First Class: A+ to A** (84%-100%)
Work at this level is highly original and of a standard that attains or closely approaches professional standards. The work will demonstrate in a consistent manner all of the features listed in the A-/A (70%-83%) category, and will be of such a quality that it either stands up to publication or broadcast in its submitted state or has the potential for publication or broadcast with presentational amendments.

Learning outcomes

  1. On completion of the module, students will be able to critically analyse the various factors involved in arts management.

  2. On completion of the module, students will be able to demonstrate mature powers of sustained independent inquiry.

  3. On completion of the module, students will be able to demonstrate advanced personal, social, administrative skills by taking responsibility of a specific project within a prescribed community context, involving a considerable degree of independent work.

  4. On completion of the module, students will be able to apply a variety of enhanced communication skills, as appropriate for this level of study.

  5. On completion of the module, students will be able to critically analyse the theoretical basis underpinning the promotion of the arts in the community.

Assessment Methods

Type Name Description Weight
LOGBOOK OR PORTFOLIO Logs

Log outline will be made available on Blackboard at the beginning of the semester.

25
REPORT Report

Students will need to confirm their placement brief by reading week.

50
INDIVIDUAL PRESENTATION Presentation

A list of presentation topics will be made available to students in the module handbook at the beginning of the semester.

25

Teaching and Learning Strategy

Hours
Workshop

Five 3-hour seminars, to be held in Weeks 1, 3, 5, 7 and 9. A range of teaching and learning methods will be used, including semi-formal presentations, discussions, practical exercises, individual study, and group work.

15
Work-based learning

Students will spend at least 40 hours on placement in the community.

40
Private study

The students will plan an extended independent placement within the community, with a specific defined goal.

141
One-to-one supervision

. Individual supervision as required, up to a total of 4 hours;

4

Transferable skills

  • Literacy - Proficiency in reading and writing through a variety of media
  • Self-Management - Able to work unsupervised in an efficient, punctual and structured manner. To examine the outcomes of tasks and events, and judge levels of quality and importance
  • Exploring - Able to investigate, research and consider alternatives
  • Information retrieval - Able to access different and multiple sources of information
  • Inter-personal - Able to question, actively listen, examine given answers and interact sensitevely with others
  • Critical analysis & Problem Solving - Able to deconstruct and analyse problems or complex situations. To find solutions to problems through analyses and exploration of all possibilities using appropriate methods, rescources and creativity.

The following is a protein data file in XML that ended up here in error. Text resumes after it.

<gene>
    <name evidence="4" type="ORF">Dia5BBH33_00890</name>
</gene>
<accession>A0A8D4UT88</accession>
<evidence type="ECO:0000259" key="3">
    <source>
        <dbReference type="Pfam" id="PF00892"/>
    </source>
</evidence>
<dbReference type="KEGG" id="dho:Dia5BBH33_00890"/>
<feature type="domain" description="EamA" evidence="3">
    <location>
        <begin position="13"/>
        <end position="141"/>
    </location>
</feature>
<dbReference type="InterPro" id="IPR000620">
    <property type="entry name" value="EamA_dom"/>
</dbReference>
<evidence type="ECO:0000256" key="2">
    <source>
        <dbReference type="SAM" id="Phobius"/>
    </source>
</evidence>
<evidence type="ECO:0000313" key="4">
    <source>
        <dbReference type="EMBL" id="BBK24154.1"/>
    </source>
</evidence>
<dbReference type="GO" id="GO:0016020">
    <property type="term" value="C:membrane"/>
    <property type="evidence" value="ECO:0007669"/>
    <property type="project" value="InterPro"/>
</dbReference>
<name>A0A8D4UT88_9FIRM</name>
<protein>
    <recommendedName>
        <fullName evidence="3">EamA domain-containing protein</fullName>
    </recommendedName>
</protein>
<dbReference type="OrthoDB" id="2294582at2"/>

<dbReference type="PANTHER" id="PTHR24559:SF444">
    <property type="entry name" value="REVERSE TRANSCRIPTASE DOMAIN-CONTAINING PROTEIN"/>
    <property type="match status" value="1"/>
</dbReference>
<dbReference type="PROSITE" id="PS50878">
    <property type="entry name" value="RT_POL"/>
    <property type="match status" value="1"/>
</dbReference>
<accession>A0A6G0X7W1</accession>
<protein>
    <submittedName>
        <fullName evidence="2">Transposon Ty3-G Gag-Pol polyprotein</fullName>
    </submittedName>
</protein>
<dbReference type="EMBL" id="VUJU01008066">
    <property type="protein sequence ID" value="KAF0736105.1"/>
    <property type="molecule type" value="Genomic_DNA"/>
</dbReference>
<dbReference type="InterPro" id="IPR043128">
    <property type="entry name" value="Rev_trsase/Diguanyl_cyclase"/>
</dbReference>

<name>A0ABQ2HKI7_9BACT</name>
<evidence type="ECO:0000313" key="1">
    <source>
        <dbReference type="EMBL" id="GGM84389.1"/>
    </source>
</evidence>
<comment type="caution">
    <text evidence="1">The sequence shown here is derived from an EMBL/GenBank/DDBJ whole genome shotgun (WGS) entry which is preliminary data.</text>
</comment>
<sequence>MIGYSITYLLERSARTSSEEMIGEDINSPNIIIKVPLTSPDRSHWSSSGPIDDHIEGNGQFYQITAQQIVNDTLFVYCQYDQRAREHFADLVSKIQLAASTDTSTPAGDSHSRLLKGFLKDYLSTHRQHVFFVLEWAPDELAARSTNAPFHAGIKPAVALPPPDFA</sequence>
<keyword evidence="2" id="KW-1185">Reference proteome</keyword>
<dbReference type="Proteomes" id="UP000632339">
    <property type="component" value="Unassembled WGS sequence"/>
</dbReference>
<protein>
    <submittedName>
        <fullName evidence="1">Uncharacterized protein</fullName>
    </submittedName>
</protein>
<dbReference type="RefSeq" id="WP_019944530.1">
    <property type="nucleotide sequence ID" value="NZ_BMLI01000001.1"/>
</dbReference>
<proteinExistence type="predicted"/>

• Safety-Consciousness - Having an awareness of your immediate environment, and confidence in adhering to health and safety regulations
  • Presentation - Able to clearly present information and explanations to an audience. Through the written or oral mode of communication accurately and concisely.
  • Teamwork - Able to constructively cooperate with others on a common task, and/or be part of a day-to-day working team
  • Mentoring - Able to support, help, guide, inspire and/or coach others
  • Caring - Showing concern for others; caring for children, people with disabilities and/or the elderly
  • Management - Able to utilise, coordinate and control resources (human, physical and/or financial)
  • Argument - Able to put forward, debate and justify an opinion or a course of action, with an individual or in a wider group setting
  • Self-awareness & Reflectivity - Having an awareness of your own strengths, weaknesses, aims and objectives. Able to regularly review, evaluate and reflect upon the performance of yourself and others
  • Leadership - Able to lead and manage, develop action plans and objectives, offer guidance and direction to others, and cope with the related pressures such authority can result in

Subject specific skills

  • Musicianship skills – recognition, classification, contextualisation, reconstruction, exploration
  • Creative skills – conception, elaboration, adaptation, presentation, collaboration, preservation
  • Intellectual skills specific to Music – contextual knowledge, cultural awareness, critical understanding, repertoire knowledge, curiosity, analytical demonstration
  • Intellectual skills shared with other disciplines – research and exploration, reasoning and logic, understanding, critical judgement, assimilation and application
  • Skills of communication and interaction – oral and written communication, public presentation, team-working and collaboration, awareness of professional protocols, sensitivity, ICT skills, etc.
  • Skills of personal management – self-motivation, self-critical awareness, independence, entrepreneurship and employment skills, time management and reliability, organisation, etc.
  • Enhanced powers of imagination and creativity (4.17)

Resources

Talis Reading list

http://readinglists.bangor.ac.uk/modules/wxm-3311.html

Reading list

See reading list for WXM 2269.

Courses including this module

Optional in courses: